Probably one of the biggest issues facing microfinance today is that of impact. To what extent has microfinance actually affected global poverty? In what ways can its impact be measured, and how sustainable is it? Will it continue to grow? Though I agree that understanding impact is crucial and developing social impact studies and matrices is a valuable undertaking, I question the ability we have to concretely measure the more soft-data effects. How does one quantify the feeling of being better off?

One of the main responsibilities of Kiva fellows is to assist with the journaling process of our MFIs. With no interest rates, journals are the only tangible ROI for Kiva lenders. They are intended to show the progress of the clients’ businesses and essentially attempt to convey the impact of the loans on the clients’ lives. This opportunity to witness impact first-hand is probably what excited me most about this experience. Having now worked in Cambodia with CREDIT MFI for almost two months now, the interviews I have had with clients for these journals have done a tremendous amount to inform my own attempts to answer these questions.

With the clients I have met, repairs and construction, buying motorbikes, purchasing inventory, tools and equipment for their businesses, and paying for basic household amenities make up the overwhelming majority of loan usages. Those that are able to generate greater income after applying the loans tend to reinvest in their businesses, pay for their children’s education, and try to set aside a savings. Most hope for higher education and a better standard of living for their children.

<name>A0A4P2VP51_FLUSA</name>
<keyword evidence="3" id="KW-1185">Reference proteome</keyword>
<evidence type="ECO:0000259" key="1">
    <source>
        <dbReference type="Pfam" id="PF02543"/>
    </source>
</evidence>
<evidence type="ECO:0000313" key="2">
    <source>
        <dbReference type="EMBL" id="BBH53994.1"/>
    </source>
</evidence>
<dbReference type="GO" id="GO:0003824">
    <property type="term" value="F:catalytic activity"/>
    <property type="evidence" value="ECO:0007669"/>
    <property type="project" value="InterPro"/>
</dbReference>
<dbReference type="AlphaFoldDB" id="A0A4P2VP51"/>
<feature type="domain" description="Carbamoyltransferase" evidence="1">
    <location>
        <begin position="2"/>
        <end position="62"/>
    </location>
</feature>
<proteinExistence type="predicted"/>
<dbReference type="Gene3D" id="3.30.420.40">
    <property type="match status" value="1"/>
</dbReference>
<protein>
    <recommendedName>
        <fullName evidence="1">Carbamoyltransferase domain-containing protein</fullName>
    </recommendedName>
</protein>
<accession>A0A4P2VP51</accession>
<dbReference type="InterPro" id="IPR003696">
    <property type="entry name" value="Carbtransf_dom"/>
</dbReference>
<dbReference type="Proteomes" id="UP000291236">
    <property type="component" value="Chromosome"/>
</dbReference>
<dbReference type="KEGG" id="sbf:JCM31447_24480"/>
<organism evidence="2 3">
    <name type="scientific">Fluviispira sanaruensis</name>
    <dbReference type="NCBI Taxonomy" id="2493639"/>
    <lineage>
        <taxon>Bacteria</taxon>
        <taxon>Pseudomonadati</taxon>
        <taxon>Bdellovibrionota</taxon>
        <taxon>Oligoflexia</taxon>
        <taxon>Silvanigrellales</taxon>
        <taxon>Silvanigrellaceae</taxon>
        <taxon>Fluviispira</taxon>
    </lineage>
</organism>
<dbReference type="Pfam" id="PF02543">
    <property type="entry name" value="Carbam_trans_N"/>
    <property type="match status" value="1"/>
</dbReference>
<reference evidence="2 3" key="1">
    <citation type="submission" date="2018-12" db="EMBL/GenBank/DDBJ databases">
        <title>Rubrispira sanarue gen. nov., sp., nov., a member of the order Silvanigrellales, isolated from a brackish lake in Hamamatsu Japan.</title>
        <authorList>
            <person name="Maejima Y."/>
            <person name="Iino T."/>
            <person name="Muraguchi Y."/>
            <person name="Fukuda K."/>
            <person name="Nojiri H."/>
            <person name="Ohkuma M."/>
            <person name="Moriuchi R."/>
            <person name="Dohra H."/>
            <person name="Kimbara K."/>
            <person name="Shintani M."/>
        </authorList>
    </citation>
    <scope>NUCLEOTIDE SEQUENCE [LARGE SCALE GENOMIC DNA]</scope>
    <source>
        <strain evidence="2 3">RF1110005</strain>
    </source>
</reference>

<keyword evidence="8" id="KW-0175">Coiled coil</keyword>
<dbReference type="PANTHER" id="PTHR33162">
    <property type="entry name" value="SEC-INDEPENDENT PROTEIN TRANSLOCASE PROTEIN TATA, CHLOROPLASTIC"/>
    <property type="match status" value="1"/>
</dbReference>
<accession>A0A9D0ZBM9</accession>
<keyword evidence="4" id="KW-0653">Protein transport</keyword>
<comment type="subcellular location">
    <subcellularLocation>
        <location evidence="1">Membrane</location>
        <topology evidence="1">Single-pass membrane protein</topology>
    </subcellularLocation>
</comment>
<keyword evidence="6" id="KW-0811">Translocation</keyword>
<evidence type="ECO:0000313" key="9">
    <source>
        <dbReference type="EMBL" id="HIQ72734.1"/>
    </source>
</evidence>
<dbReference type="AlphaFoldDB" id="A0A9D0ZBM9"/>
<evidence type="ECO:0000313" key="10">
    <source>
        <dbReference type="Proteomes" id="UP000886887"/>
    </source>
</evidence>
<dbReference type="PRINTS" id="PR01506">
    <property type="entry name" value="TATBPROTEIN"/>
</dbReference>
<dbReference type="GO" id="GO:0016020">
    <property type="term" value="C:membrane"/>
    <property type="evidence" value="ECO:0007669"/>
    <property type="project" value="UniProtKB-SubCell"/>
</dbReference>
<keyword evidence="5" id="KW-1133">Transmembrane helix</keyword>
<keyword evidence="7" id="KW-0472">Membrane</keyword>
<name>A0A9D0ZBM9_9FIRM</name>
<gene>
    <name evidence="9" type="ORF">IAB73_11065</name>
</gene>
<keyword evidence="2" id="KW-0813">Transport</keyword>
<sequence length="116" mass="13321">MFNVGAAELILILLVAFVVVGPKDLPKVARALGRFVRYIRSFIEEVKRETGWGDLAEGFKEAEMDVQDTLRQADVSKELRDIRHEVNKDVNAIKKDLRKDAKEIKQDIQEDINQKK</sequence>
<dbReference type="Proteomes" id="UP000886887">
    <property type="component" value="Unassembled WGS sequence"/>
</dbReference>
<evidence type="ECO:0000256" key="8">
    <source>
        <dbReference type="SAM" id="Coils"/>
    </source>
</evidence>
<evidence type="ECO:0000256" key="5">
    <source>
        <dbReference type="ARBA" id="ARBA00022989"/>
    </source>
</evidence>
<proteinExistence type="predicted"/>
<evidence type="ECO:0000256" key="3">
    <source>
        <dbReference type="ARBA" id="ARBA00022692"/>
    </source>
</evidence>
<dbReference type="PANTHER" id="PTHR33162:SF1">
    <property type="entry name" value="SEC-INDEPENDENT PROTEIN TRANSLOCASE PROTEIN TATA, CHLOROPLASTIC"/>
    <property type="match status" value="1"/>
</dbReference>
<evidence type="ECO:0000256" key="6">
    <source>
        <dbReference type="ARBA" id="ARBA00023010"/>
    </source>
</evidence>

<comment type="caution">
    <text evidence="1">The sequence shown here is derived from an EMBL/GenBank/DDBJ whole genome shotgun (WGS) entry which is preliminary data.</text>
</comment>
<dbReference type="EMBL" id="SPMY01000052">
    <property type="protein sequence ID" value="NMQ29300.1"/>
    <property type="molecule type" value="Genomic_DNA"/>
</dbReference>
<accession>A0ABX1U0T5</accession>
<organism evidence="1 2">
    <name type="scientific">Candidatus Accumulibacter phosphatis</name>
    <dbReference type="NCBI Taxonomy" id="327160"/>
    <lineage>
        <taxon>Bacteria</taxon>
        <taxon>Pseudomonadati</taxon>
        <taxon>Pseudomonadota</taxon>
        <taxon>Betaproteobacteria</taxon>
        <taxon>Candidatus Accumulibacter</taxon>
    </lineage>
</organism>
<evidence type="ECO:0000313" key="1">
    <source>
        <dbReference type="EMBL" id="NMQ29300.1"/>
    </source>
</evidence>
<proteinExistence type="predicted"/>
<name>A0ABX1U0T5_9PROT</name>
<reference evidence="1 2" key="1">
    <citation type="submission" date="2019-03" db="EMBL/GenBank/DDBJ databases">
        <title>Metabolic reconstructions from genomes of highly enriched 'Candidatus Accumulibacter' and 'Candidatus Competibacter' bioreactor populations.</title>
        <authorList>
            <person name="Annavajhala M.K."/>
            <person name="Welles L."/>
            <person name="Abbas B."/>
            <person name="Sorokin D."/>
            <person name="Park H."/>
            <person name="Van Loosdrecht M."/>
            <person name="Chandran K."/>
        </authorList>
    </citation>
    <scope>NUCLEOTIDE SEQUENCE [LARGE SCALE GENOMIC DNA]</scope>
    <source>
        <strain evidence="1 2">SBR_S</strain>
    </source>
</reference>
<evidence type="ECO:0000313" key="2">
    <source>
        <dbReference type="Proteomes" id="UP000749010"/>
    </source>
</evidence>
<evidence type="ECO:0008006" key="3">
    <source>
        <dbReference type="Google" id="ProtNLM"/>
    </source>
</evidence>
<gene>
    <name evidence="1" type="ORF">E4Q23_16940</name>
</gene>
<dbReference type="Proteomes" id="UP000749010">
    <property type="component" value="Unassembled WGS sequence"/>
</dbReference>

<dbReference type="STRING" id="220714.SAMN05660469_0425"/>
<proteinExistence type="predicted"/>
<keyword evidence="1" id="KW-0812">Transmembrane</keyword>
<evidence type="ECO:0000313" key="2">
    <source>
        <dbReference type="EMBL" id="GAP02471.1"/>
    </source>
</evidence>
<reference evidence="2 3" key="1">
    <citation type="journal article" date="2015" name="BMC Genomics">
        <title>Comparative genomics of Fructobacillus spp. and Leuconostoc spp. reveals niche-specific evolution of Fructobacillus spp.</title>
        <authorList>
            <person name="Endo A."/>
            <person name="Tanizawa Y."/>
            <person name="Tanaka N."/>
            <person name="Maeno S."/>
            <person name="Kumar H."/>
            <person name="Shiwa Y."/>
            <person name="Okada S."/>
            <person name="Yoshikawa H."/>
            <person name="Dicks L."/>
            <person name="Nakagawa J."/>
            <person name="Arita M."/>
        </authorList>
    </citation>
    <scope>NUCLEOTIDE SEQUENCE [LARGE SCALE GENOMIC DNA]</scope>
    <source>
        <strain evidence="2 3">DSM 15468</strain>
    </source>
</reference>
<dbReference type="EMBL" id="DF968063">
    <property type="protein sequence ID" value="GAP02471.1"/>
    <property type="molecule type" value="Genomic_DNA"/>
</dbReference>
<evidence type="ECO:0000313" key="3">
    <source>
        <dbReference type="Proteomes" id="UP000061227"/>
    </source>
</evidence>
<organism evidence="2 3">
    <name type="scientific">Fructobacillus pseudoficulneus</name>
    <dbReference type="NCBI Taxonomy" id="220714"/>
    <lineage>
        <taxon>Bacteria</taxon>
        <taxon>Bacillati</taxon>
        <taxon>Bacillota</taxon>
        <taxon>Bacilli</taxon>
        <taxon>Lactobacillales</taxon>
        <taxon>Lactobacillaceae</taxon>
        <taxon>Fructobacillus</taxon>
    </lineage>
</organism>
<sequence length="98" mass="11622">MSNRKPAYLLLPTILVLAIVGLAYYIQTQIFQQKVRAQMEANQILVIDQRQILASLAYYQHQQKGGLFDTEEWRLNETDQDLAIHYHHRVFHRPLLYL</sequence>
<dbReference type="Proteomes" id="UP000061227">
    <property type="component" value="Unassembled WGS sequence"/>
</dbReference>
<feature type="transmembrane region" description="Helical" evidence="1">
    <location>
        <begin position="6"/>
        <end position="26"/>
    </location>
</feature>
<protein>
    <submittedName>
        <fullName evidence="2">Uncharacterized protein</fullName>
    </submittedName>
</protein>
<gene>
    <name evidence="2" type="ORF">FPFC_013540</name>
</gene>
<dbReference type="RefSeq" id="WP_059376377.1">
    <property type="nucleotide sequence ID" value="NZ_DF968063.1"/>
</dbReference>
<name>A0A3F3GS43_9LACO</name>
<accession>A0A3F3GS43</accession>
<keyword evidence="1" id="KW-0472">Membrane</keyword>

In many ways, I find all of these motivations, applications, and hopes to be not unlike those of individual borrowers in the States. Mortgage payments, student loans, and start-up capital for businesses are what come to my mind when I think about why people I know borrow money from banks at home.

What strikes me is that at its root, microfinance is a singularly simple concept. “Small finance”– providing access to reasonable financial services in denominations that are proportional to the income and needs of the very poor.  A concept that is so bizarrely basic that it is has become revolutionary. Yet we wouldn’t expect access to loans to prevent bankruptcy or to guarantee upward income mobility at home. It would be equally foolish to expect total global poverty alleviation at the hands of microfinance.

What microfinance does do is provide financial access to those who exist outside of mainstream financial systems. This “normalizing” effect can serve as a powerful catalyst and tool. It is what makes the concept revolutionary and the implementation necessary –regardless of the tangible social impact that we are able to measure out of it.

/>
<< Fellows Updates